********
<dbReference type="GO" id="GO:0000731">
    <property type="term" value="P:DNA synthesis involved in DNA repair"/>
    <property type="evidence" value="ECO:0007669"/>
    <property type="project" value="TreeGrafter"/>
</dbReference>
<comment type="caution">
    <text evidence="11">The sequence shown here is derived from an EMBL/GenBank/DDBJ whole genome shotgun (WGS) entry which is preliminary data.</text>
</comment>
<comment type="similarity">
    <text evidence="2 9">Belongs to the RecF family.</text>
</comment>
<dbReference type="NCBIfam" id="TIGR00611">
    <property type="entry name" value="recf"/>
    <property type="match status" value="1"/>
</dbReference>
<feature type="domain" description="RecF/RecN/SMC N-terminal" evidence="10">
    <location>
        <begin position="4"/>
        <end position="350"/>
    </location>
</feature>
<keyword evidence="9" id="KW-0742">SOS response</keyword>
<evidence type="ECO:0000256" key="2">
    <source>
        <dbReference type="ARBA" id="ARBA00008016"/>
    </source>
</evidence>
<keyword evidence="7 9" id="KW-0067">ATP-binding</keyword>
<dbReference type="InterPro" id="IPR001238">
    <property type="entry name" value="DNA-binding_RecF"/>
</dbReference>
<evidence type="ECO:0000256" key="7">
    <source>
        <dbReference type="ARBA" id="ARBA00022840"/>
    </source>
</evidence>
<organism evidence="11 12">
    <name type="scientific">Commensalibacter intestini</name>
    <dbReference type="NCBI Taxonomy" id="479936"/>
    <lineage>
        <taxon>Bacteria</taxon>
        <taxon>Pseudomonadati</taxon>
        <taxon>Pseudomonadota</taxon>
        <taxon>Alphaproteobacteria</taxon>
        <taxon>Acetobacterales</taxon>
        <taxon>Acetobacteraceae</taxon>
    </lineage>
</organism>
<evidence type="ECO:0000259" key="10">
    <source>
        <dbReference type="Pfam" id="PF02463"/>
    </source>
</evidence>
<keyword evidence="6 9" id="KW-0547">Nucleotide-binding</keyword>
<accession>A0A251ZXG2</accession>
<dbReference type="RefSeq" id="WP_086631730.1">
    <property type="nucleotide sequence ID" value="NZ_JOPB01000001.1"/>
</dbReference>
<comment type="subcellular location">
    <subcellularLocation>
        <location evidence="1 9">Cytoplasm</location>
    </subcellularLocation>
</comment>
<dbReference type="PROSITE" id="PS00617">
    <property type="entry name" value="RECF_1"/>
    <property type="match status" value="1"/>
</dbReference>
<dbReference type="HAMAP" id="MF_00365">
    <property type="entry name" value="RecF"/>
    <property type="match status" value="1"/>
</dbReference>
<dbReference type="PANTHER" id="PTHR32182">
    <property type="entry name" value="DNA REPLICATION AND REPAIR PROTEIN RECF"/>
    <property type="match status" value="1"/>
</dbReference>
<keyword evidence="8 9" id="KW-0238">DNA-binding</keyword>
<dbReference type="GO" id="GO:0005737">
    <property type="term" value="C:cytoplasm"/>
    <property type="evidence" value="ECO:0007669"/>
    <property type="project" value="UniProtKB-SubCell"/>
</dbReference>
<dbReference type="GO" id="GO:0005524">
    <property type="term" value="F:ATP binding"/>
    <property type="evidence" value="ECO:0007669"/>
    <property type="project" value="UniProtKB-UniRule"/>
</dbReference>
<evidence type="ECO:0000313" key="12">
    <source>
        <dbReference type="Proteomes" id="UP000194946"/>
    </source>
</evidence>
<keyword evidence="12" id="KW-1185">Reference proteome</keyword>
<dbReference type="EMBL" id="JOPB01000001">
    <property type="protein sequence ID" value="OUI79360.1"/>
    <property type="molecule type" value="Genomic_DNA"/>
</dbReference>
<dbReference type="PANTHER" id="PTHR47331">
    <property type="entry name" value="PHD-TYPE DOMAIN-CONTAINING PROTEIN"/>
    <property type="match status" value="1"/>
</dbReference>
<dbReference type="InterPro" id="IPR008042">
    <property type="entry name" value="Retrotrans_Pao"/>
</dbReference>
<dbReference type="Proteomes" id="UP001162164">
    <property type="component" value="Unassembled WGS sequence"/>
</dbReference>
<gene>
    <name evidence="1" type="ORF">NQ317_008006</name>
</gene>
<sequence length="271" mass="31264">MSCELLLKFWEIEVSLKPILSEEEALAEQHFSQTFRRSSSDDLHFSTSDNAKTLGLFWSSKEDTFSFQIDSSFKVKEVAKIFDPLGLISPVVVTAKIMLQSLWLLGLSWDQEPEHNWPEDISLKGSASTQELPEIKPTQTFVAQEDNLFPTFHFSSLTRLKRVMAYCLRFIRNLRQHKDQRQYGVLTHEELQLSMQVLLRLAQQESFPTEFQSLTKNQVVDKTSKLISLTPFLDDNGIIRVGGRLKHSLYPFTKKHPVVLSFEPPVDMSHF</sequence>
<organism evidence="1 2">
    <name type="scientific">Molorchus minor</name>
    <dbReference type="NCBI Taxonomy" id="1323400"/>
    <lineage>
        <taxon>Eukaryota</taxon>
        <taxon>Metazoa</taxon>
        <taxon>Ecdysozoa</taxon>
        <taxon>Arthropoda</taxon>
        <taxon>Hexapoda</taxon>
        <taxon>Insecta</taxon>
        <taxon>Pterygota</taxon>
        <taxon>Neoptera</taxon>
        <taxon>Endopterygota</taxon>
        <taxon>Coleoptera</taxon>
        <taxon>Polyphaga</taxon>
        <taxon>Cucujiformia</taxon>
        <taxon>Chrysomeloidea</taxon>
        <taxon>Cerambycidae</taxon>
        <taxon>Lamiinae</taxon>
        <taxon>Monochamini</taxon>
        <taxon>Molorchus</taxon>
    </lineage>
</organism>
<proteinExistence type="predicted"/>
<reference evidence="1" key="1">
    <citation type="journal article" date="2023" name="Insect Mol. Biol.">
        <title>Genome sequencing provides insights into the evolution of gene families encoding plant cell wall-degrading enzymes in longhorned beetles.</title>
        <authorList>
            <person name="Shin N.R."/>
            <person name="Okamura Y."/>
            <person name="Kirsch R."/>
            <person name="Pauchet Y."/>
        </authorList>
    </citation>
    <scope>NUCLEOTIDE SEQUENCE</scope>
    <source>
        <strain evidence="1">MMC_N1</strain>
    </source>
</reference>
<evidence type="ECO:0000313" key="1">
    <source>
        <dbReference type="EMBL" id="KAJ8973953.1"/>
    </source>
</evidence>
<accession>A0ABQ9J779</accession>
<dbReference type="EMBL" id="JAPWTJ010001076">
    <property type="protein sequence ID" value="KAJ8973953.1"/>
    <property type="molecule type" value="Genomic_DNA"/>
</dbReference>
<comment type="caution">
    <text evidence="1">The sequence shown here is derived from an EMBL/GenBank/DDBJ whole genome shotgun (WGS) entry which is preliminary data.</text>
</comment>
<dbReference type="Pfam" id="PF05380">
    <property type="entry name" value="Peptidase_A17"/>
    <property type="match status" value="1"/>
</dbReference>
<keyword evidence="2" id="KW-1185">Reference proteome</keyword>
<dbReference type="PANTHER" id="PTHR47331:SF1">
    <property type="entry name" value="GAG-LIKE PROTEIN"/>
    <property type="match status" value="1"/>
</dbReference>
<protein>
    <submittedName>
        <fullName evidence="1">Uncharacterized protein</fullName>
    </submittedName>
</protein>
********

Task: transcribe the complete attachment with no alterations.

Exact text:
<dbReference type="GO" id="GO:0000731">
    <property type="term" value="P:DNA synthesis involved in DNA repair"/>
    <property type="evidence" value="ECO:0007669"/>
    <property type="project" value="TreeGrafter"/>
</dbReference>
<comment type="caution">
    <text evidence="11">The sequence shown here is derived from an EMBL/GenBank/DDBJ whole genome shotgun (WGS) entry which is preliminary data.</text>
</comment>
<comment type="similarity">
    <text evidence="2 9">Belongs to the RecF family.</text>
</comment>
<dbReference type="NCBIfam" id="TIGR00611">
    <property type="entry name" value="recf"/>
    <property type="match status" value="1"/>
</dbReference>
<feature type="domain" description="RecF/RecN/SMC N-terminal" evidence="10">
    <location>
        <begin position="4"/>
        <end position="350"/>
    </location>
</feature>
<keyword evidence="9" id="KW-0742">SOS response</keyword>
<evidence type="ECO:0000256" key="2">
    <source>
        <dbReference type="ARBA" id="ARBA00008016"/>
    </source>
</evidence>
<keyword evidence="7 9" id="KW-0067">ATP-binding</keyword>
<dbReference type="InterPro" id="IPR001238">
    <property type="entry name" value="DNA-binding_RecF"/>
</dbReference>
<evidence type="ECO:0000256" key="7">
    <source>
        <dbReference type="ARBA" id="ARBA00022840"/>
    </source>
</evidence>
<organism evidence="11 12">
    <name type="scientific">Commensalibacter intestini</name>
    <dbReference type="NCBI Taxonomy" id="479936"/>
    <lineage>
        <taxon>Bacteria</taxon>
        <taxon>Pseudomonadati</taxon>
        <taxon>Pseudomonadota</taxon>
        <taxon>Alphaproteobacteria</taxon>
        <taxon>Acetobacterales</taxon>
        <taxon>Acetobacteraceae</taxon>
    </lineage>
</organism>
<evidence type="ECO:0000259" key="10">
    <source>
        <dbReference type="Pfam" id="PF02463"/>
    </source>
</evidence>
<keyword evidence="6 9" id="KW-0547">Nucleotide-binding</keyword>
<accession>A0A251ZXG2</accession>
<dbReference type="RefSeq" id="WP_086631730.1">
    <property type="nucleotide sequence ID" value="NZ_JOPB01000001.1"/>
</dbReference>
<comment type="subcellular location">
    <subcellularLocation>
        <location evidence="1 9">Cytoplasm</location>
    </subcellularLocation>
</comment>
<dbReference type="PROSITE" id="PS00617">
    <property type="entry name" value="RECF_1"/>
    <property type="match status" value="1"/>
</dbReference>
<dbReference type="HAMAP" id="MF_00365">
    <property type="entry name" value="RecF"/>
    <property type="match status" value="1"/>
</dbReference>
<dbReference type="PANTHER" id="PTHR32182">
    <property type="entry name" value="DNA REPLICATION AND REPAIR PROTEIN RECF"/>
    <property type="match status" value="1"/>
</dbReference>
<keyword evidence="8 9" id="KW-0238">DNA-binding</keyword>
<dbReference type="GO" id="GO:0005737">
    <property type="term" value="C:cytoplasm"/>
    <property type="evidence" value="ECO:0007669"/>
    <property type="project" value="UniProtKB-SubCell"/>
</dbReference>
<dbReference type="GO" id="GO:0005524">
    <property type="term" value="F:ATP binding"/>
    <property type="evidence" value="ECO:0007669"/>
    <property type="project" value="UniProtKB-UniRule"/>
</dbReference>
<evidence type="ECO:0000313" key="12">
    <source>
        <dbReference type="Proteomes" id="UP000194946"/>
    </source>
</evidence>
<keyword evidence="12" id="KW-1185">Reference proteome</keyword>
<dbReference type="EMBL" id="JOPB01000001">
    <property type="protein sequence ID" value="OUI79360.1"/>
    <property type="molecule type" value="Genomic_DNA"/>
</dbReference>
<dbReference type="PANTHER" id="PTHR47331">
    <property type="entry name" value="PHD-TYPE DOMAIN-CONTAINING PROTEIN"/>
    <property type="match status" value="1"/>
</dbReference>
<dbReference type="InterPro" id="IPR008042">
    <property type="entry name" value="Retrotrans_Pao"/>
</dbReference>
<dbReference type="Proteomes" id="UP001162164">
    <property type="component" value="Unassembled WGS sequence"/>
</dbReference>
<gene>
    <name evidence="1" type="ORF">NQ317_008006</name>
</gene>
<sequence length="271" mass="31264">MSCELLLKFWEIEVSLKPILSEEEALAEQHFSQTFRRSSSDDLHFSTSDNAKTLGLFWSSKEDTFSFQIDSSFKVKEVAKIFDPLGLISPVVVTAKIMLQSLWLLGLSWDQEPEHNWPEDISLKGSASTQELPEIKPTQTFVAQEDNLFPTFHFSSLTRLKRVMAYCLRFIRNLRQHKDQRQYGVLTHEELQLSMQVLLRLAQQESFPTEFQSLTKNQVVDKTSKLISLTPFLDDNGIIRVGGRLKHSLYPFTKKHPVVLSFEPPVDMSHF</sequence>
<organism evidence="1 2">
    <name type="scientific">Molorchus minor</name>
    <dbReference type="NCBI Taxonomy" id="1323400"/>
    <lineage>
        <taxon>Eukaryota</taxon>
        <taxon>Metazoa</taxon>
        <taxon>Ecdysozoa</taxon>
        <taxon>Arthropoda</taxon>
        <taxon>Hexapoda</taxon>
        <taxon>Insecta</taxon>
        <taxon>Pterygota</taxon>
        <taxon>Neoptera</taxon>
        <taxon>Endopterygota</taxon>
        <taxon>Coleoptera</taxon>
        <taxon>Polyphaga</taxon>
        <taxon>Cucujiformia</taxon>
        <taxon>Chrysomeloidea</taxon>
        <taxon>Cerambycidae</taxon>
        <taxon>Lamiinae</taxon>
        <taxon>Monochamini</taxon>
        <taxon>Molorchus</taxon>
    </lineage>
</organism>
<proteinExistence type="predicted"/>
<reference evidence="1" key="1">
    <citation type="journal article" date="2023" name="Insect Mol. Biol.">
        <title>Genome sequencing provides insights into the evolution of gene families encoding plant cell wall-degrading enzymes in longhorned beetles.</title>
        <authorList>
            <person name="Shin N.R."/>
            <person name="Okamura Y."/>
            <person name="Kirsch R."/>
            <person name="Pauchet Y."/>
        </authorList>
    </citation>
    <scope>NUCLEOTIDE SEQUENCE</scope>
    <source>
        <strain evidence="1">MMC_N1</strain>
    </source>
</reference>
<evidence type="ECO:0000313" key="1">
    <source>
        <dbReference type="EMBL" id="KAJ8973953.1"/>
    </source>
</evidence>
<accession>A0ABQ9J779</accession>
<dbReference type="EMBL" id="JAPWTJ010001076">
    <property type="protein sequence ID" value="KAJ8973953.1"/>
    <property type="molecule type" value="Genomic_DNA"/>
</dbReference>
<comment type="caution">
    <text evidence="1">The sequence shown here is derived from an EMBL/GenBank/DDBJ whole genome shotgun (WGS) entry which is preliminary data.</text>
</comment>
<dbReference type="Pfam" id="PF05380">
    <property type="entry name" value="Peptidase_A17"/>
    <property type="match status" value="1"/>
</dbReference>
<keyword evidence="2" id="KW-1185">Reference proteome</keyword>
<dbReference type="PANTHER" id="PTHR47331:SF1">
    <property type="entry name" value="GAG-LIKE PROTEIN"/>
    <property type="match status" value="1"/>
</dbReference>
<protein>
    <submittedName>
        <fullName evidence="1">Uncharacterized protein</fullName>
    </submittedName>
</protein>